Howard Berg, Herchel Smith Professor of Physics and Professor of Molecular and Cellular Biology, is a recipient of the 2014 Raymond and Beverly Sackler International Prize in Biophysics for his pioneering contributions to understanding the physical mechanisms of bacterial motion and chemotaxis—movement in response to chemical stimuli.
Each year the Raymond and Beverly Sackler International Prize in Biophysics recognizes researchers’ “dedication to science, originality and excellence.” Administered by Tel Aviv University, the $100,000 prize will be shared by Berg and another recipient—Mathematical Biologist George Oster of the University of California at Berkeley. Previous recipients include David Baker, Jonathan Weissman, Steve Quake, and Xiaowei Zhuang among others. “It’s nice when one’s efforts are appreciated by one’s peers,” said Berg. “I am very happy to receive the Sackler Prize.”
Today, Berg’s lab studies the mechanisms of bacterial movement and how those movements are influenced by environmental factors on a molecular level. Their aim is to understand how bacteria sense changes in their environment, analyze sensory data, and purposefully respond to those changes through propulsion, twitching, swarming, or gliding. “My work on bacterial motility and chemotaxis is curiosity driven,” said Berg. “Imagine a creature one micron in size that can cruise around at 30-diameters per second, driven by variable pitch propellers powered by reversible rotary motors, that can decide, as it moves along, whether life is getting better or worse?! The joy is understanding how all this works.”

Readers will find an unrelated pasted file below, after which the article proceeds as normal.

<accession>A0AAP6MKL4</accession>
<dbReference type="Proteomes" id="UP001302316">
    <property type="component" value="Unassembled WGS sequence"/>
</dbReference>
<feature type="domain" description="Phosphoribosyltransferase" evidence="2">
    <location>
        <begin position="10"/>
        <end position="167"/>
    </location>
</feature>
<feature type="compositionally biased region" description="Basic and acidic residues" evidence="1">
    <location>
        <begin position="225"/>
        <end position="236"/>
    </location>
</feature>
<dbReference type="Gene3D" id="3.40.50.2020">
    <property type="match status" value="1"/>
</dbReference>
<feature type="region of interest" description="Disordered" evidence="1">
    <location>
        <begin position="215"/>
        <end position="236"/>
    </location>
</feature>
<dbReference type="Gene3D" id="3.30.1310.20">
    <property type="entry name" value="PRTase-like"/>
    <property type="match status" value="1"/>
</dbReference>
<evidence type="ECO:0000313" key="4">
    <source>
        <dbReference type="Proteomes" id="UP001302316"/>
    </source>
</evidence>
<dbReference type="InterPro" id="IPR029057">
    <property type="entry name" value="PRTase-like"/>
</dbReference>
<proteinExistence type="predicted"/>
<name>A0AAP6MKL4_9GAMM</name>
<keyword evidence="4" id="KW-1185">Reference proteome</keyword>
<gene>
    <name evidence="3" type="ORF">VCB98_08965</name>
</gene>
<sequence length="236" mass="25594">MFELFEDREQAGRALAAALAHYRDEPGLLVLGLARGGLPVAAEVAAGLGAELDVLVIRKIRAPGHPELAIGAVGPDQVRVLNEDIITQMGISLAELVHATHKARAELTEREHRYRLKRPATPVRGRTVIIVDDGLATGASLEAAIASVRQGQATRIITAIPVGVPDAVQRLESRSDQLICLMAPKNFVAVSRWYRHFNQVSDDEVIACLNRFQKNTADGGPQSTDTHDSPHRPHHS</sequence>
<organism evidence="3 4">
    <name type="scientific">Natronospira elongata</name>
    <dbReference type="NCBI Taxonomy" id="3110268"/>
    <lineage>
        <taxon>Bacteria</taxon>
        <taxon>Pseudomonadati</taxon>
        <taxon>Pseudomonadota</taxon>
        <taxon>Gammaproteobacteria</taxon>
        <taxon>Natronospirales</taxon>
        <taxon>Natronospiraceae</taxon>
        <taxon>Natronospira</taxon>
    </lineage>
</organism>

Berg received his doctorate from Harvard University in 1964, where he was also a National Scholar and NIH Fellow. He joined Harvard University in the late 1960s as an assistant professor of biology and molecular biology, before moving on to other opportunities at the University of Wisconsin, University of Colorado, California Institute of Technology, and Cold Spring Harbor. Berg returned to Harvard in 1986 as a professor of molecular and cellular biology at the Rowland Institute for Science. In 1997, he also became a professor of physics, and in 2003 was named the Herchel Smith Professor of Physics. He currently teaches courses in biophysics and bacterial motile behavior.
Read more about Howard Berg’s thoughts on his life in science in Current Biology Q & A; Volume 15, Issue 6 (March 29, 2005)